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Your situation reminds me of starting school in the fall after a long and glorious summer – most of us don’t want to and feel like we’ve “forgotten how” – even though the truth is we are just out of the habit. Many of us are going to be slowly coming out of our Quarantine Lifestyles and venturing back to in-person socializing after spending over a year focusing on isolation and safety.
Recognize that some of your hesitance is likely rooted in anxiety. You have learned how to keep yourself safe during a global pandemic, and that was a big adjustment. Now you are being asked to do things that you have actively avoided for over a year. Your brain will likely see these social interactions as a threat to your safety, even though the situation has changed and you’re not in danger (please keep practicing safety precautions in public!). Go easy on yourself and take it slow. Ask yourself “is this really a danger to my safety, or has it just been a long time since I’ve spent time in-person with people?” Start with small commitments – an hour or so together outside – and see how it goes. It took time to adjust to your pandemic lifestyle, and will take a minute to adjust to getting back out there. Remind yourself how difficult it has been in quarantine, and that spending time with people we care about in-person is worth it and something that you really missed.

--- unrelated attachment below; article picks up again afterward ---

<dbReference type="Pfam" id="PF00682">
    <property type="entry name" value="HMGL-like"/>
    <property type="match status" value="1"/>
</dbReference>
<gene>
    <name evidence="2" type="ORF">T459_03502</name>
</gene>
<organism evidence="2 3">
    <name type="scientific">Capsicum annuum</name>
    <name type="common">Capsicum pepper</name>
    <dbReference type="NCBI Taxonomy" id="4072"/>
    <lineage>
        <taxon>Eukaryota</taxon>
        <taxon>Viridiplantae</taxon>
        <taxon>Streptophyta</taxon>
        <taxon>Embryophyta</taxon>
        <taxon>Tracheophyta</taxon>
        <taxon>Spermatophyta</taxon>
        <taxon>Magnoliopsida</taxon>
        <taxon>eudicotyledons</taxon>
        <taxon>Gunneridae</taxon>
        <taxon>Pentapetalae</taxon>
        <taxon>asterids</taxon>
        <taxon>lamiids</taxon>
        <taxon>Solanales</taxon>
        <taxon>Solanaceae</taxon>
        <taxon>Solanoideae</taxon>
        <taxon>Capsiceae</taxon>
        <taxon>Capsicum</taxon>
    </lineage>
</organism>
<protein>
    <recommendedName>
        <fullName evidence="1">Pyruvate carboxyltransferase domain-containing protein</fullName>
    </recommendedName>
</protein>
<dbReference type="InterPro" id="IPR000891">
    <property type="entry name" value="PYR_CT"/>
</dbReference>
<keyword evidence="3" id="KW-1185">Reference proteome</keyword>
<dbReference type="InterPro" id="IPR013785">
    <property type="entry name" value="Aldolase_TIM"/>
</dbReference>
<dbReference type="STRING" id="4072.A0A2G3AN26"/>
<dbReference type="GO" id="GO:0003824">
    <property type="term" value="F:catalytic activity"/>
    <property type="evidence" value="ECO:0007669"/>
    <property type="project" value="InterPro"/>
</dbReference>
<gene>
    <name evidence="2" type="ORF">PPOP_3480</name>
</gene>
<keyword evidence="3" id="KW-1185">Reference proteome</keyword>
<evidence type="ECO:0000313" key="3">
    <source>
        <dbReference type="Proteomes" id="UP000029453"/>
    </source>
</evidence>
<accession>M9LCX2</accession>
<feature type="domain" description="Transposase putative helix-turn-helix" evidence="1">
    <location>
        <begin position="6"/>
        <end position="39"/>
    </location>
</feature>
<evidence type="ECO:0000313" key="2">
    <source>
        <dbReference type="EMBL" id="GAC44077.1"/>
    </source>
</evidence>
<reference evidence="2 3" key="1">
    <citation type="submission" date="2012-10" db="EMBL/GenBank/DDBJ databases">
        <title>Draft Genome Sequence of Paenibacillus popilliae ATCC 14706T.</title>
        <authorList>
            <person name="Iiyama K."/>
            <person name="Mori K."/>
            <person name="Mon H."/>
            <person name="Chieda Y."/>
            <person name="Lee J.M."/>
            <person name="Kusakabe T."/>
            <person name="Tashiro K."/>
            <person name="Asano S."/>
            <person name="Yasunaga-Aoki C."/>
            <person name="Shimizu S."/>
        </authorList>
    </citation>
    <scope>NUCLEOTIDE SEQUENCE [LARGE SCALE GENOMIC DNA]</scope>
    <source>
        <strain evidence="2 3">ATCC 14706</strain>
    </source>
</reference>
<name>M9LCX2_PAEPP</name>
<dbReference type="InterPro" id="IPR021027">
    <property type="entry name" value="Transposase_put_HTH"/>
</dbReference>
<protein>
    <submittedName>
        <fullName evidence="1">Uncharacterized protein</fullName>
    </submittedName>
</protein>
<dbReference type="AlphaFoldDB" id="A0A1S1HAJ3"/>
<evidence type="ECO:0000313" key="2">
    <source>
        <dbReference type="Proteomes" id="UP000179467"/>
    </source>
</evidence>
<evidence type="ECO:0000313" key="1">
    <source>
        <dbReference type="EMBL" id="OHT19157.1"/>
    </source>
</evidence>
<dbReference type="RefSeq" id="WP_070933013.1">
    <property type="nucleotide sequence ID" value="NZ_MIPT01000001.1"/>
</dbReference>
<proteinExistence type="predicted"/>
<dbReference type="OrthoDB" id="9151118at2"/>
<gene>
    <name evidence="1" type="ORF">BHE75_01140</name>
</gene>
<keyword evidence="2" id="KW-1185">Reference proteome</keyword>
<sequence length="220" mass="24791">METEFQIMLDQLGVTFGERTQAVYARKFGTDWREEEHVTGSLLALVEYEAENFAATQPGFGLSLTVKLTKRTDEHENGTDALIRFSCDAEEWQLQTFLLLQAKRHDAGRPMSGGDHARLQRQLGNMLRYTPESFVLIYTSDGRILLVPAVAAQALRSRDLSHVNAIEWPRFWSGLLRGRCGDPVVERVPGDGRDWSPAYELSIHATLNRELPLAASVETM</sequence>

A note about introverts and extroverts, since you brought it up. These terms get used a lot in everyday conversations, and they mean something a little different when we’re talking about personality and behavior. Introversion and extroversion are more about two main things: where you focus your attention, and how you refill your emotional batteries.
Extroverted people focus their attention outward, on people and things and tend to think more about how they can impact people around them. For people who are more introverted, your attention is much more focused on yourself, and how people and situations affect you. We are all a blend of these at different times and knowing how you’re feeling can help you decide what is helpful. Introverted times can benefit from getting out of your head and in to action by talking to people when things are bothering you, and moving in to action faster. Extroverted periods of time call for a little more self-reflection and can benefit from slowing things down, listening instead of responding, and making a plan of action.
The name of the game is balance – the more “extroverted” you feel, the more you can benefit from practicing introverted skills and vice versa.
Good Luck and be safe out there!